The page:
But as a scientist (a biologist with a minor in geology), I've done research (geologic research on global climate change) and had to write research papers. I know the importance of a good study, of accuracy, of comparison.
I tell you that to tell you this...
My blood pressure is high today. Very high.
I spent the afternoon on field tours, looking at research plots and fields. One study in particular has my blood boiling. This trial compared corn, soybeans and wheat rotations comparing conventional production, minimum input production, no-till production and organic production. This trial also used cover crops. This trial has been going for 15 years. They are using cover crops of red clover, rye and oilseed radish, planted in monoculture. The purpose of this long-term study was to determine the yield and organic matter data of these different production systems.
Here are my issues:
- In many organic systems, perennial crops such as alfalfa or grasses are used in crop rotations for several years. This allows soil biology to regenerate and thrive as in a no-till environment. In the 15 years of this trial, no perennial rotations were used. Tillage was the main tool, at times the only tool, used for weed management. What about rotary hoes, roller crimpers, flaming, or harrows? All of these techniques minimize soil disturbance and would preserve the valuable soil structure.
- Cover crops were used as monocultures. Many organic farmers plant mixes of cover crops to increase biomass both above and below the soil surface. Different crops provide, scavenge, or use different nutrients in the system.
- The conventionally farmed fields/plots were treated with synthetic fertilizer. The organic fields/plots were not amended in any way. No animal manures, no compost. When questioned on this production practice, the research staff responded "We wanted to see how the organic responded on its own with no outside inputs."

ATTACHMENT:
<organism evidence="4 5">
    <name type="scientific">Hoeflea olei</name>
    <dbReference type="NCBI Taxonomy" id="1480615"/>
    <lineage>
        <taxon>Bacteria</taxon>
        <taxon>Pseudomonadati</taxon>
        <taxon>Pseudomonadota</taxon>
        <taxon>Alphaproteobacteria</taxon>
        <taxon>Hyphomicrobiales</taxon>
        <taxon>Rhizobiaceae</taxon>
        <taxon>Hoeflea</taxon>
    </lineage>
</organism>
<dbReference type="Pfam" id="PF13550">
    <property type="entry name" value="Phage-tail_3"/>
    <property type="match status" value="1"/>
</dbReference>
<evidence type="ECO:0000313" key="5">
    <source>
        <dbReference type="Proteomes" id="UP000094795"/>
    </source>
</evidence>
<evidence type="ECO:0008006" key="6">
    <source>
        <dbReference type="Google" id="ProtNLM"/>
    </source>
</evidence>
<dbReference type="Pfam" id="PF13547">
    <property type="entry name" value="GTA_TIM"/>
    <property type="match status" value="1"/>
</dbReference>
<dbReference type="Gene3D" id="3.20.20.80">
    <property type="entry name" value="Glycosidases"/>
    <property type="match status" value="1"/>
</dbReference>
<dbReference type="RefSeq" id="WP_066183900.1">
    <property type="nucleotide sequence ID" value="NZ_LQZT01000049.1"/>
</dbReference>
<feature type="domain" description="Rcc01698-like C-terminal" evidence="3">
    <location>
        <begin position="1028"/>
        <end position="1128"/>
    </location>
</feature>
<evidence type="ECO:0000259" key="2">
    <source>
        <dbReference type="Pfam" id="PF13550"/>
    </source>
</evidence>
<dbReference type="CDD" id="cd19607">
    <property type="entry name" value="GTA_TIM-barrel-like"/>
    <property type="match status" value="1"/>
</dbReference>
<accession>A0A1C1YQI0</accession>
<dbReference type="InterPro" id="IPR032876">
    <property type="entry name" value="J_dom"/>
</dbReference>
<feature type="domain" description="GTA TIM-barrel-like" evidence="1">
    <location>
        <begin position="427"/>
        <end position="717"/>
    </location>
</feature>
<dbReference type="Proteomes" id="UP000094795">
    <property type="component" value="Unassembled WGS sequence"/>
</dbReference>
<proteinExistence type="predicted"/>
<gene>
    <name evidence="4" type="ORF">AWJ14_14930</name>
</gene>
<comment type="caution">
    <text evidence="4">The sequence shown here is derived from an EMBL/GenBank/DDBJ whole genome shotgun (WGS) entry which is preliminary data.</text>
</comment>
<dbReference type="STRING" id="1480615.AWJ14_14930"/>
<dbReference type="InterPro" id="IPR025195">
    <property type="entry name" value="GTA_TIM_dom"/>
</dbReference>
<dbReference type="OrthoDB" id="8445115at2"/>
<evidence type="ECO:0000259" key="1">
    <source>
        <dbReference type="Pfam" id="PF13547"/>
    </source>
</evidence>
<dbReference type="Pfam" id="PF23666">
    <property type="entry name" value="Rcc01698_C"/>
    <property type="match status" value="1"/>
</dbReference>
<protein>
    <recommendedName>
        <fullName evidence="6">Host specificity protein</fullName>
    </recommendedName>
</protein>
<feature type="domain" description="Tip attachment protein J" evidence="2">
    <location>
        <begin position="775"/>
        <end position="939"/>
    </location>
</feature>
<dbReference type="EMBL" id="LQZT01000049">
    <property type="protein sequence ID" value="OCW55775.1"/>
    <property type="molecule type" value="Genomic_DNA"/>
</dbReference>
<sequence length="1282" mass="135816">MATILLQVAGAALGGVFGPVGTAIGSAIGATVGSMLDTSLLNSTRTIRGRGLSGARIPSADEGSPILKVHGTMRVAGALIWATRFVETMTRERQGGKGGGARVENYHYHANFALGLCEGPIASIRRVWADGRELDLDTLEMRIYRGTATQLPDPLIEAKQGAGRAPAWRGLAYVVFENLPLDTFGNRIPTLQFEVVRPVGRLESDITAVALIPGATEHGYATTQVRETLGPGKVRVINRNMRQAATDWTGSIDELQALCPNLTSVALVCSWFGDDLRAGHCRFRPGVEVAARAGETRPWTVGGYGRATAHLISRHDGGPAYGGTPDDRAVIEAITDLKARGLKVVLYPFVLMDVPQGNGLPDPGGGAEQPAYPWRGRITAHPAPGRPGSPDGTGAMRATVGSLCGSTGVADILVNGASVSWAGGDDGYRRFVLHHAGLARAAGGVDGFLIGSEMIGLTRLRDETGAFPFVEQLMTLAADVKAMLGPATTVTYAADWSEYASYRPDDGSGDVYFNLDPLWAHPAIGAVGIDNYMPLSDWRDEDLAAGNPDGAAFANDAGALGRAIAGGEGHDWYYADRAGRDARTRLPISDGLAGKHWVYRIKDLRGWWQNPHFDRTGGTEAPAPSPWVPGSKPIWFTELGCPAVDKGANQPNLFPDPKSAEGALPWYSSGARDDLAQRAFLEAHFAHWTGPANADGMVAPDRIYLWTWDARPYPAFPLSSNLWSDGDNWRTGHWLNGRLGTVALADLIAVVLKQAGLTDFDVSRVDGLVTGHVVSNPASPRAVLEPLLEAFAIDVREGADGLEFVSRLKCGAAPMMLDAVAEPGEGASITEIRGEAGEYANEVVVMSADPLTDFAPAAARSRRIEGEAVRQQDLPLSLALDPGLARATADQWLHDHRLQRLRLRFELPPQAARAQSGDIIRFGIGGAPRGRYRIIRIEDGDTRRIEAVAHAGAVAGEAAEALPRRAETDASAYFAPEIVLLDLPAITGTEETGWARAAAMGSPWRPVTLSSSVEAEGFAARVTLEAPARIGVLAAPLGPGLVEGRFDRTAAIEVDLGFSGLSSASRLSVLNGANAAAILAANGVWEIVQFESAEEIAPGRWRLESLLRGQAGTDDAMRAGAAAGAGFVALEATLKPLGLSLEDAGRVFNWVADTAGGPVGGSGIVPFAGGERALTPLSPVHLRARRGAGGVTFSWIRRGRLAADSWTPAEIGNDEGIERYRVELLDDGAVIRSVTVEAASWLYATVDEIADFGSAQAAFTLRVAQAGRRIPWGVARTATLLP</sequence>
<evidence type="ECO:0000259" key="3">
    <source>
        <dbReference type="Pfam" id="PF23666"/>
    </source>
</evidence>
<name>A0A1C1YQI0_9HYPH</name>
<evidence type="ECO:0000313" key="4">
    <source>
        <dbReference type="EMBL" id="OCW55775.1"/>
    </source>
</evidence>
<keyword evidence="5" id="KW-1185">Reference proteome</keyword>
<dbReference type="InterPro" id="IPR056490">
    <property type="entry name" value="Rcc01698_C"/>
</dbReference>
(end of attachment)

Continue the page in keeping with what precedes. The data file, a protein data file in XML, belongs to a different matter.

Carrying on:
OK, when you learn how to structure a comparative research study, one of the most important parts is that you have to have data to compare. And that data has to be gathered from comparable systems. These systems are anything but comparable. It's not even apples to oranges. It's apples to rocks. Organic production is a system. It is a sophisticated balance of systems that work together. It is NOT conventional production with the absence of synthetic chemicals. As Hubby said when I was ranting to him, "Well, they should take the crutches out from the conventional system and see how long it will last." But of course they wouldn't do that because no conventional farmer would farm that way. Well, I've got news for you, no organic farmer farms THAT way!
The piece of research that gave me hope was that the no-till plots and the organic plots both showed increases in organic matter throughout this time. Even with mismanagement, their version of organic is still building soil!
As we were leaving the plots and walking to the wagon, one of the extension agents said, "If I was an organic farmer, I'd be pissed. That doesn't sound like any organic farm that I know." I almost hugged him!
I AM pissed. This is the kind of shoddy research that will hit the headlines in a year or two and tout "This Proves That Organic Can't Feed The World!" And when it does, I will agree. Your version of organic production isn't organic at all, it's starvation. It will determine how long the soil can continue to produce in the absence of a whole systems approach to organic farming. But it will not determine the production capacity of organic production.
My blood pressure may be high, but so is my resolve to question and urge good science practices. And apparently, teach land-grant university researchers about organic production...